is reportedly looking to shift up to 4,700 programming jobs overseas, a move that will raise the volume of the debate over the trend of IT outsourcing.
Big Blue has instructed managers to prepare to move the jobs to China, India and other countries where technical talent is high and labor costs low, according to the Wall Street Journal, which cited internal IBM documents.
Almost 1,000 people will be notified during the first half of 2004. The unannounced plan, doesn’t specify when the other 3,700 jobs could be transferred, the paper said. Some positions are being reviewed to see if they can be done elsewhere.
Most of the jobs would come from the Application Management Services Group, part of the company’s global services operations and hit facilities in Southbury, Conn., Poughkeepsie, N.Y., Raleigh, N.C., Dallas, Boulder, Colo., and elsewhere, the paper said.
IBM declined comment on “internal presentations or projections,” but issued a general statement on outsourcing.
“The vast majority of the growth in applications services that will occur in markets like India, China and Latin America will result from winning new contracts, especially in high-growth areas like Business Transformation Outsourcing,” the company said.
The Armonk, N.Y., company added that it expects hiring in the United States to equal or increase over 2003. And on a percentage basis, its forecast is for hiring across the Americas will outpace the rest of the world, IBM said.
In any discussion about outsourcing, IBM points to its international roots. It’s been in India since 1951 and China since 1979. But to date, most of its software has been created in the United States by well-paid programmers.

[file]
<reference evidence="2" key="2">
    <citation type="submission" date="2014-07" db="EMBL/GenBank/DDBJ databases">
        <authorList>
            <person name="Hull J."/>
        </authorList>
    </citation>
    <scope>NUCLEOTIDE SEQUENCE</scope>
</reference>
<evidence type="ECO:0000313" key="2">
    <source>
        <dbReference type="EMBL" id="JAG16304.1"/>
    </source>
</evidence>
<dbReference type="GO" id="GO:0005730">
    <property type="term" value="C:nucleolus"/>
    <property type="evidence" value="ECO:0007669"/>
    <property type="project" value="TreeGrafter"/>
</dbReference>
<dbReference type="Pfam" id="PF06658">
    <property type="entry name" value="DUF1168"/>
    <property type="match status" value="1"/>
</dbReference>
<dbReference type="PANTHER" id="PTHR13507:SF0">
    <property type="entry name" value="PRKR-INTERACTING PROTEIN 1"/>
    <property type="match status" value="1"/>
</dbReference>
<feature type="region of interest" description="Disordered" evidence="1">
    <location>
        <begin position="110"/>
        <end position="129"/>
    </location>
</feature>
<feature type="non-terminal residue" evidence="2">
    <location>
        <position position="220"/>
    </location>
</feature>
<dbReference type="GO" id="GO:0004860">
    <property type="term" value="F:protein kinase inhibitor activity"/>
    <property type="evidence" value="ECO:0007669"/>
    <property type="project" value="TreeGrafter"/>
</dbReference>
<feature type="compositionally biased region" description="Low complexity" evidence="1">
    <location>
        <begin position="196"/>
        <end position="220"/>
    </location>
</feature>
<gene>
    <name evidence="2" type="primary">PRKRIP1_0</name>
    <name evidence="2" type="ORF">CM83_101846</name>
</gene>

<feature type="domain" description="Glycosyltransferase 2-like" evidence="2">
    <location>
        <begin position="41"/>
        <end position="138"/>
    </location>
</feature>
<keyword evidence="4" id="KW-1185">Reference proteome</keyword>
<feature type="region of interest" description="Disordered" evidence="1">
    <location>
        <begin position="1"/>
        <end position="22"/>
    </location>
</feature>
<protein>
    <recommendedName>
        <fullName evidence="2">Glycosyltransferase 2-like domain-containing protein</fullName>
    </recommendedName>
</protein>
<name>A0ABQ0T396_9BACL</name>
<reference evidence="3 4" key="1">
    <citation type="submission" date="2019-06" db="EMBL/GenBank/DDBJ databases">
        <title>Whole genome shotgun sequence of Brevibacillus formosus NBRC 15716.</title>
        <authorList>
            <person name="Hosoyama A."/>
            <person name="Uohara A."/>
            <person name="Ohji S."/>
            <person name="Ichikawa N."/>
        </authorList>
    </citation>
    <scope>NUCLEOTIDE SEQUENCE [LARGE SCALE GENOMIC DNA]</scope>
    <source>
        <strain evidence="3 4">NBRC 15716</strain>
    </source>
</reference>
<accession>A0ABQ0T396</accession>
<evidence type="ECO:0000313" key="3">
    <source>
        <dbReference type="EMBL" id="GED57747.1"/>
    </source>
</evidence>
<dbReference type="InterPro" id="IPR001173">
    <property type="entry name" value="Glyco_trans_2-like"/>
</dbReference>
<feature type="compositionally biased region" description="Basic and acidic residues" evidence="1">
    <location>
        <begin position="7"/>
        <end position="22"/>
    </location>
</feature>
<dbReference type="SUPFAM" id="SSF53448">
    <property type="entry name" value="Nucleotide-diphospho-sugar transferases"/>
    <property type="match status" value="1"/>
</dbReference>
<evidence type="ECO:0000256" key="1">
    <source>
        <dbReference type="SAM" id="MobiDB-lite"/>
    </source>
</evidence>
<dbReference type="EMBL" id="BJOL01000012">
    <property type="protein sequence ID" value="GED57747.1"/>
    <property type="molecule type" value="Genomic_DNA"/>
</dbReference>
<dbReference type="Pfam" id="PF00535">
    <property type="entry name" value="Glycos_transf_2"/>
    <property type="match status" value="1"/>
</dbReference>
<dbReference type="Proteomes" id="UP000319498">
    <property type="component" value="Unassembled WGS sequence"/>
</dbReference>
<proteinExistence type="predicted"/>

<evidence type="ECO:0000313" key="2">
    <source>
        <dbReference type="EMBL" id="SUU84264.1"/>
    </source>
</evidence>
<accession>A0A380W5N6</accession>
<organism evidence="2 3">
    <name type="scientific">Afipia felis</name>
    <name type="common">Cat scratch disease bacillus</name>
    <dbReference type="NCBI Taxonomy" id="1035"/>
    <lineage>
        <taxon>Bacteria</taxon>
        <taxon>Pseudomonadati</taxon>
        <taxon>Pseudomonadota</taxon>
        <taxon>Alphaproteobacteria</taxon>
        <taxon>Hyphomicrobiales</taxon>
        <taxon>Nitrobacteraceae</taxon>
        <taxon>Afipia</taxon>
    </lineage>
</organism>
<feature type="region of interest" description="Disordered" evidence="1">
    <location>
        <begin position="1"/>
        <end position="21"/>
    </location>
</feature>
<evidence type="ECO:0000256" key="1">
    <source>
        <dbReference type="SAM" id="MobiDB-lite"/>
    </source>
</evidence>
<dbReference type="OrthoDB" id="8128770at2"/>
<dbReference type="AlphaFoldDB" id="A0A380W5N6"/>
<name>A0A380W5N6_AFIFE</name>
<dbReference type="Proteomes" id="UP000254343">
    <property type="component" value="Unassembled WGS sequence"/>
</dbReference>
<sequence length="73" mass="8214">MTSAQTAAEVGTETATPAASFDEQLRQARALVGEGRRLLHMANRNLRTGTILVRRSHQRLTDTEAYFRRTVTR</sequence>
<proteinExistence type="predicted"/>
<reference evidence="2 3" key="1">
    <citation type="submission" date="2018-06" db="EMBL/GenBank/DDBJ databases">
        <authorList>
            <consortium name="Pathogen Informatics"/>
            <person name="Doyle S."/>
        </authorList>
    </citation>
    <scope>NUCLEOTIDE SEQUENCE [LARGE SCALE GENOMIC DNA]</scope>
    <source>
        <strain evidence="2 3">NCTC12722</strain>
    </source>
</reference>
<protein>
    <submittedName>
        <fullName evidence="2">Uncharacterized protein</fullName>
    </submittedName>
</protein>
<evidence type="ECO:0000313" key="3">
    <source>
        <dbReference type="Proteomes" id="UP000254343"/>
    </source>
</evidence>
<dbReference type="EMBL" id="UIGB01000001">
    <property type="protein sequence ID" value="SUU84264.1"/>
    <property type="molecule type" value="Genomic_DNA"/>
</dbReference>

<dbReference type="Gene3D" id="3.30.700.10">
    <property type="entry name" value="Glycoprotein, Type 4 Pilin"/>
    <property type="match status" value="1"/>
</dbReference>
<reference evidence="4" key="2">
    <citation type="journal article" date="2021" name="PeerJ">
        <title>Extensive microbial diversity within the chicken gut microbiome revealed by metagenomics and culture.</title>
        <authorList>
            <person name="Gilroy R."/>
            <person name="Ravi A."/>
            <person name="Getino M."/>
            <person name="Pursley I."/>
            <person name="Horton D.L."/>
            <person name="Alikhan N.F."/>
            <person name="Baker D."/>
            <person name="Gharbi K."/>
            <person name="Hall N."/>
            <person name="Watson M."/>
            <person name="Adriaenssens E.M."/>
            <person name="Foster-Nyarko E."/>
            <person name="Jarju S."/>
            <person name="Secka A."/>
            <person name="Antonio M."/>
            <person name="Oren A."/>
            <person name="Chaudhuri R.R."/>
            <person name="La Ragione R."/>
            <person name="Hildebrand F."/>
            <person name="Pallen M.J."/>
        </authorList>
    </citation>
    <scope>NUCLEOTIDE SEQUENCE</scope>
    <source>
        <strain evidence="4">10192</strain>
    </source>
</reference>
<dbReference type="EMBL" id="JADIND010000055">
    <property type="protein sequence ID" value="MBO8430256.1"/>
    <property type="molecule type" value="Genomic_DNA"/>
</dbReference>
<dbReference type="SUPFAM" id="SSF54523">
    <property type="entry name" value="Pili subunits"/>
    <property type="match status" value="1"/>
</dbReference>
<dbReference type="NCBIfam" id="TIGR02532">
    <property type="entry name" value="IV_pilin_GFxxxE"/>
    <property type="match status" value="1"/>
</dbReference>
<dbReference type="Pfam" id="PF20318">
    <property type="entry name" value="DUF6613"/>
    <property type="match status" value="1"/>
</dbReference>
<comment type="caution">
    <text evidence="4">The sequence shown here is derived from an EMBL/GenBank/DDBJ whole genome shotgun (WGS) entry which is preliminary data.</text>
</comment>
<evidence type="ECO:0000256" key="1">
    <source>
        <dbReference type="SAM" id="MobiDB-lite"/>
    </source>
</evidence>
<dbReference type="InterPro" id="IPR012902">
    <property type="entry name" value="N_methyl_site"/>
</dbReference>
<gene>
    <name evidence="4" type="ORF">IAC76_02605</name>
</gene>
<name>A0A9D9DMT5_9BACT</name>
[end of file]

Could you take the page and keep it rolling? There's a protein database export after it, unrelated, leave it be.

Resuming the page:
IBM is not alone in moving, or creating, jobs abroad. Earlier this month, IT consultant Accenture said it will double its Indian workforce to 10,000. The added staff will help Accenture build its applications development, systems integration and business processing outsourcing (BPO) divisions.
While Accenture has 83,000 employees in 48 different countries around the world, India is its offshore development hub with major centers in Bangalore and Mumbai. In October, Accenture’s quarterly earnings tripled, due in part, to the rapid growth of these operations.
also recently increased its stake in the Indian market, buying the remaining public shares in Digital GlobalSoft, the company’s software development and services subsidiary, based in Bangalore.
IDC recently said the market for U.S. technology services will double their usage of low-cost countries in 2004. An IDC study says offshore spending by U.S. companies on technology services increased by 10 percent of total spending in 2003 to $16.3 billion.
IDC sees a quadrupling to $46 billion by 2007, or 23 percent, of total tech spending. India, China and Russia stand to gain the most from the IT spending trend.
Putting the trend into raw numbers, Forrester Research
projects that nearly 1 million U.S. IT jobs will move abroad in the next 15 years — a forecast that greatly troubles union organizers and politicians with IT firms in their districts.
In a note to investors, SG Cowen analysts said that if the report is correct, “IBM continues to reduce its cost structure at least as rapidly as its competitors.”
Spokespeople for Alliance@IBM, an affiliate of the Communications Workers of America to unionize IBM employees, were not immediately available for comment. The group’s Web site, however, leaves no doubt about its position, branding executives as “rats” who are “plotting to send jobs abroad.”